Who do you call?

The Scotsman
Who will ensure that the swordplay in your production of The Three Musketeers is authentic? There’s only one man to call

IT’S ONE thing the Traverse deciding to put on a non-festive family show at Christmas. And it’s one thing getting acclaimed playwright Chris Hannan to write it.

It’s another thing, however, to bring to the stage the swashbuckling adventures of the Three Musketeers and to be sure all the swordplay will look convincing. To get that right, the Edinburgh company knew who to call: fight director Renny Krupinski.

For the second time this year, Edinburgh audiences are getting to enjoy the authentic punch of Krupinski’s work. He won a Scotsman Fringe First in August for his play Bare, which he wrote, directed and starred in. He also choreographed the all-too-believable bare-knuckle confrontations that were the centrepiece of this underworld story about illegal fight clubs.

Despite the audience sitting at close quarters on three sides of the stage, he made it look as though the actors were doing it for real. This, he says, is down to a technique he developed while working at the Manchester Royal Exchange, a theatre famed for being “in the round”with the audience on all sides.

“I realised all the techniques I’d learned were dreadful in the round,” says Krupinski, who played bad guy Sizzler in Brookside in the 1980s and is a frequent fight arranger on Coronation Street. “There was daylight between the fist and the face. I thought there had to be a better way. I teach stage combat at drama school, so I used my students as guinea pigs – and I have to say, no students were hurt or killed in the making of this …”

His aim was for the actors to make contact and to produce the right sound, but not actually to injure each other. “I hated the fact that when the violence comes, the audience had almost to excuse what was going on as being ‘just pretend’. The fight is as much a part of the play as any other part. If a playwright has put a fight in, they’ve put it in for a reason. So I developed these contact slaps and punches and they absolutely work.”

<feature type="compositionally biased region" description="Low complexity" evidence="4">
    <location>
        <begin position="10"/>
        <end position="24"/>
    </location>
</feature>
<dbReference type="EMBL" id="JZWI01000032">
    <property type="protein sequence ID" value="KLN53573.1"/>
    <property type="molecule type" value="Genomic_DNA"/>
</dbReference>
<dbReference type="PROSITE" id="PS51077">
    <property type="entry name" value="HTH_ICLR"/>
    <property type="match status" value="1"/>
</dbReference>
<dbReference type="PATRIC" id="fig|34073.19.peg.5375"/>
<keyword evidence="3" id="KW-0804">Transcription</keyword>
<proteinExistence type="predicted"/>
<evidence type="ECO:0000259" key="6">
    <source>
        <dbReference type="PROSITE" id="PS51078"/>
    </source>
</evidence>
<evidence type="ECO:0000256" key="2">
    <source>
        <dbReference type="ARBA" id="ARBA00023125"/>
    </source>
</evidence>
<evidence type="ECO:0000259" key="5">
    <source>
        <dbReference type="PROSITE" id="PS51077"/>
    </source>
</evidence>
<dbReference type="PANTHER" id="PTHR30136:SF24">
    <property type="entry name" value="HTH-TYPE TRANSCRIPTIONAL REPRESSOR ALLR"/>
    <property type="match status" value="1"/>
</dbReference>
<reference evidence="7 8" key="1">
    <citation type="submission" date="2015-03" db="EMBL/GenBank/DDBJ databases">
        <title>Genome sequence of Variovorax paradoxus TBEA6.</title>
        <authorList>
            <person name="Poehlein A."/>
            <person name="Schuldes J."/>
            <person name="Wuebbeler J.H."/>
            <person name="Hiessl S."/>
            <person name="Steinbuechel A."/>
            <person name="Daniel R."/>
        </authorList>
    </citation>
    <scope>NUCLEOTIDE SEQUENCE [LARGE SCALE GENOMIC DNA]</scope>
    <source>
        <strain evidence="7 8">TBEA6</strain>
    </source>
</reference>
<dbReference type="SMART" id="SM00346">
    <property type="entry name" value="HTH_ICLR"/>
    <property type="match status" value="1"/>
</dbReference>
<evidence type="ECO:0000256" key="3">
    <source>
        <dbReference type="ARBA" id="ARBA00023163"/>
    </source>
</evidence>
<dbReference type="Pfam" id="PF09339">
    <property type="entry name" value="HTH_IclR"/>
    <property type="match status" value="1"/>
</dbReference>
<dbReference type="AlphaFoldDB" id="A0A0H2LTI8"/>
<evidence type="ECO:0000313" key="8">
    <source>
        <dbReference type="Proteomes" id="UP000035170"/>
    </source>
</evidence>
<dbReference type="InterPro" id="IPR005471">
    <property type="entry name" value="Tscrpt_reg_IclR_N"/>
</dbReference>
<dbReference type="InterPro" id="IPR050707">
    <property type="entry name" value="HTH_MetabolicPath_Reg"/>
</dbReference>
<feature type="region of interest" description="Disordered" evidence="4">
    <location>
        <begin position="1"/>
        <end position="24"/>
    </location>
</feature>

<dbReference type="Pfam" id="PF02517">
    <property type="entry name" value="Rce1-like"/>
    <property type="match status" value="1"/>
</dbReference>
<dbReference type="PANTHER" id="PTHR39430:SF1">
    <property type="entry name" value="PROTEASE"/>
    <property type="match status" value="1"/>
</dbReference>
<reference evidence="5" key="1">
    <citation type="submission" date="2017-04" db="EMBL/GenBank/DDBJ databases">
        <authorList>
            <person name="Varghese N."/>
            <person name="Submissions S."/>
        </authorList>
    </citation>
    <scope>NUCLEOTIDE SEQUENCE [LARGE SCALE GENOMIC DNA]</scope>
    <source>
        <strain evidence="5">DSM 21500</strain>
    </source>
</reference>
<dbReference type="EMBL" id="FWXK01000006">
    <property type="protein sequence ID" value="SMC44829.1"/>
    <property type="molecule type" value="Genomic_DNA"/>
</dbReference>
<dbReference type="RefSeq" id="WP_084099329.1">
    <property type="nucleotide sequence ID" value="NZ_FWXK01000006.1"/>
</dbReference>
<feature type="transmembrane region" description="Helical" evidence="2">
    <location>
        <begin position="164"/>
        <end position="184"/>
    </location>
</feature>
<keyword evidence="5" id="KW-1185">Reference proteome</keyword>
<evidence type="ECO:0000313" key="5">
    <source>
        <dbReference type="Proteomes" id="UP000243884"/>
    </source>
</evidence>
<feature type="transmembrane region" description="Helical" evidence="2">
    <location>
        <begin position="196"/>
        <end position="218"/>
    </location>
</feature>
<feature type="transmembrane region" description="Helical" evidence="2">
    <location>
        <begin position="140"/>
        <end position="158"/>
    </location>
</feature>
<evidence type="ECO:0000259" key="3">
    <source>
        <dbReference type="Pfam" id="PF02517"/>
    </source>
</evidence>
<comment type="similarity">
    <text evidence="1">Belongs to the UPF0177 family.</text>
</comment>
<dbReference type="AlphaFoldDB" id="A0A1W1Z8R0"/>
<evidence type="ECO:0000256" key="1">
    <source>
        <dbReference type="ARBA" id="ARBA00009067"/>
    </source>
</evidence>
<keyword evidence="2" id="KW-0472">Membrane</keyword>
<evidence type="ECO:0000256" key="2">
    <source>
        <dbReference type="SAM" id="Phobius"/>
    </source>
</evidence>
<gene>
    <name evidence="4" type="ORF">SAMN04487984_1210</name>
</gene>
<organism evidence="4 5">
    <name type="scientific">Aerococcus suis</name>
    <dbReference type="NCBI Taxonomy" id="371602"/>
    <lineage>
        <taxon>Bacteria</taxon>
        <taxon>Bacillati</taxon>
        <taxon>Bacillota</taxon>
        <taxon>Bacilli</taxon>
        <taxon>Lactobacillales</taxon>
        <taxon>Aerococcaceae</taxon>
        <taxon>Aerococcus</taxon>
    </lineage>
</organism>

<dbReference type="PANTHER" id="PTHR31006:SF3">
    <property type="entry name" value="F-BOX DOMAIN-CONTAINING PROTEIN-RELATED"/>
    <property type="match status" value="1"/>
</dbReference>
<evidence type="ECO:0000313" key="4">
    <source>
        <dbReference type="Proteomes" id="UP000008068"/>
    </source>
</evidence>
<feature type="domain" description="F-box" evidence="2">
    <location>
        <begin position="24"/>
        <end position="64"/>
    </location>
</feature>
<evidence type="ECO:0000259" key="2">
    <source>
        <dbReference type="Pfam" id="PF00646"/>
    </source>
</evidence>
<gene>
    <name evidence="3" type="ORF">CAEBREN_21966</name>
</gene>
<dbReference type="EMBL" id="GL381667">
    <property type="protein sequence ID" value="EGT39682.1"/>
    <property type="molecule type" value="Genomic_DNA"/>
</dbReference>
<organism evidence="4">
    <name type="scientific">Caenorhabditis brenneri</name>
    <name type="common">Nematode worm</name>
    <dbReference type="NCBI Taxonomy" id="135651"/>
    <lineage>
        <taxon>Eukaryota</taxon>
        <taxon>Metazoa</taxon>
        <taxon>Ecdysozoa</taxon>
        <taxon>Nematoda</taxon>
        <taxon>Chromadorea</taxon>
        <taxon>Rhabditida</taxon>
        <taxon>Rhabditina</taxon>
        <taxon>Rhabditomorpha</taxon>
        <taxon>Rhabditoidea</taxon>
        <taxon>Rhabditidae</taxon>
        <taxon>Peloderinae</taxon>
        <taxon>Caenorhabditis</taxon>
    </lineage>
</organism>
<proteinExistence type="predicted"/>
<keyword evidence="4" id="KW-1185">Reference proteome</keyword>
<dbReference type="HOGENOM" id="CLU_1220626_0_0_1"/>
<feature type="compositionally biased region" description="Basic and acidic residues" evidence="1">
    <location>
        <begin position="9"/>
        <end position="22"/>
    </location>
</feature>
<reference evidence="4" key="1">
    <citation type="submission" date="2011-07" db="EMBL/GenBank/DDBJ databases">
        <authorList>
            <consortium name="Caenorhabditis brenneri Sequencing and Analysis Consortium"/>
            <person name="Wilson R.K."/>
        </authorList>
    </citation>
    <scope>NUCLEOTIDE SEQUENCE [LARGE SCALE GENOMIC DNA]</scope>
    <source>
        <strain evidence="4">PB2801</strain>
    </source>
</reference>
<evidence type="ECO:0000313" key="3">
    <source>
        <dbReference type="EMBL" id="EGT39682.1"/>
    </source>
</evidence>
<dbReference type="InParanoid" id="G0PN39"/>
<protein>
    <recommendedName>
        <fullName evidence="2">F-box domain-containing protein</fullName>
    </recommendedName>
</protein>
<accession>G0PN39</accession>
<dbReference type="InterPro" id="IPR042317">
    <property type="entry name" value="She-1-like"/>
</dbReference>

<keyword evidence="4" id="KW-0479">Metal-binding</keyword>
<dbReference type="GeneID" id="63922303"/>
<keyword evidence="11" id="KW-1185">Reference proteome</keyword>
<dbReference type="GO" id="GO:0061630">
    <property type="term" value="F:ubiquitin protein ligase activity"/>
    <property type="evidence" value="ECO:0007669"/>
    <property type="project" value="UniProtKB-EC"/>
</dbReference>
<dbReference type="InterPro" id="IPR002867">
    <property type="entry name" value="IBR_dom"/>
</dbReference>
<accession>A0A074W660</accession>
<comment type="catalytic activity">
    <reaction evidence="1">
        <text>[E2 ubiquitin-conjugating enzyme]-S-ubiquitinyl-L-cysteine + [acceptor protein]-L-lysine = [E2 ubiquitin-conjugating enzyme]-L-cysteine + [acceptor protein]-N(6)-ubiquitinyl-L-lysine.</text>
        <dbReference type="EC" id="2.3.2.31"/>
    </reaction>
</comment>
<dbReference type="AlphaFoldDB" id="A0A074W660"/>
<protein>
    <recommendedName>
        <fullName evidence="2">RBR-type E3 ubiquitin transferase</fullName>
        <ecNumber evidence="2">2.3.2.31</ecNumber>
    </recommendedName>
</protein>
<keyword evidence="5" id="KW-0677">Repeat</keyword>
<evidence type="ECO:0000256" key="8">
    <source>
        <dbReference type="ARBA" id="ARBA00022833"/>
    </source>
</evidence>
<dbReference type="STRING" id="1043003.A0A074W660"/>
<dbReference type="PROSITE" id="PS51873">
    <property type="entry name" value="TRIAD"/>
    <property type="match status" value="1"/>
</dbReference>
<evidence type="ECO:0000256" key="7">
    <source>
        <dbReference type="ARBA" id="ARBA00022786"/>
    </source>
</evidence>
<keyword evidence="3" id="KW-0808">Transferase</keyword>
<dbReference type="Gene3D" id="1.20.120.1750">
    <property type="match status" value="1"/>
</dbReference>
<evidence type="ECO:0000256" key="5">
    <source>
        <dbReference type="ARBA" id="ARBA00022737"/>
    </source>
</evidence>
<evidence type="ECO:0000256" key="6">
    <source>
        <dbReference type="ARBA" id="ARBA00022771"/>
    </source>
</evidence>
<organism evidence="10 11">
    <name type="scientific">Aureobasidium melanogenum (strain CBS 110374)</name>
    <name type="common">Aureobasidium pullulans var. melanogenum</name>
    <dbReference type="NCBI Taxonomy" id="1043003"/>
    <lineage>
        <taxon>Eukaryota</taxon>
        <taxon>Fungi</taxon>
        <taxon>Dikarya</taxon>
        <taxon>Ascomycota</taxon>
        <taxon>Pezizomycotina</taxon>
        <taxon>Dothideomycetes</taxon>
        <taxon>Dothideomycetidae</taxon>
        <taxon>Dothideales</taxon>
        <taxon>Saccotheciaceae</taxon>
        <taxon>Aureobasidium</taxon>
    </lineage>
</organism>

It is a technique convincing enough to be effective from only inches away, as his actors discovered when they were drumming up audiences on the Royal Mile during the Fringe. He keeps the exact secret close to his chest, but admits it involves the same kind of misdirection used by magicians. “The quickness of the hand deceives the eye,” he says “It’s making the watcher look at the wrong thing – and it works every time.”

So important was the sword fighting to The Three Musketeers, in which D’Artagnan attempts to save Paris (and a Spanish princess) with the help of his trusty colleagues, that director Dominic Hill had Krupinski by his side from the very earliest auditions.It is all very well an actor looking the part, but if he is an unconvincing or, worse, a dangerous fighter, the production could either lose its dramatic tension or acquire the wrong kind of tension altogether.

“People who couldn’t fight didn’t get the job,” says Krupinski. “Dominic would like certain people and I would say, ‘They just can’t fight’. In my auditions, I’m looking for someone who, when they pick up the sword, doesn’t terrify me, someone who can control his blade. You get lots of people who can swish a blade about but have no control over it and they’re a danger to anyone who’s on stage with them. If you don’t know where the sword is going to go, they’re a liability.”

He says it is the equivalent of spotting whether someone can ride a horse: you can sense it just by the way they approach the animal without needing to see them in the saddle. “When someone picks up the sword, before they’ve even fought with it, I’ll know if they’re going to be really good or a disaster,” he says. “You get an instinct.”

Ultimately, his job is to control a given scene with the precision of a choreographer. “It’s not just a question of slipping in a few kicks and punches here and there,” he says. “You’ve got to have a shape to it, you’ve got to be able to let the audience watch what you want them to watch and you’ve got to make it safe. It’s always a creative process. You build it up and, just like a picture, you add a bit of colour here, take away a bit of colour there, until you end up with an artistically pleasing scene.”

And whether he’s dealing in stunts, punches or swords, Krupinski’s guiding principle is the same: “You can’t leave anything to chance. I’m not interested in phoning for ambulances. It doesn’t get you repeat business.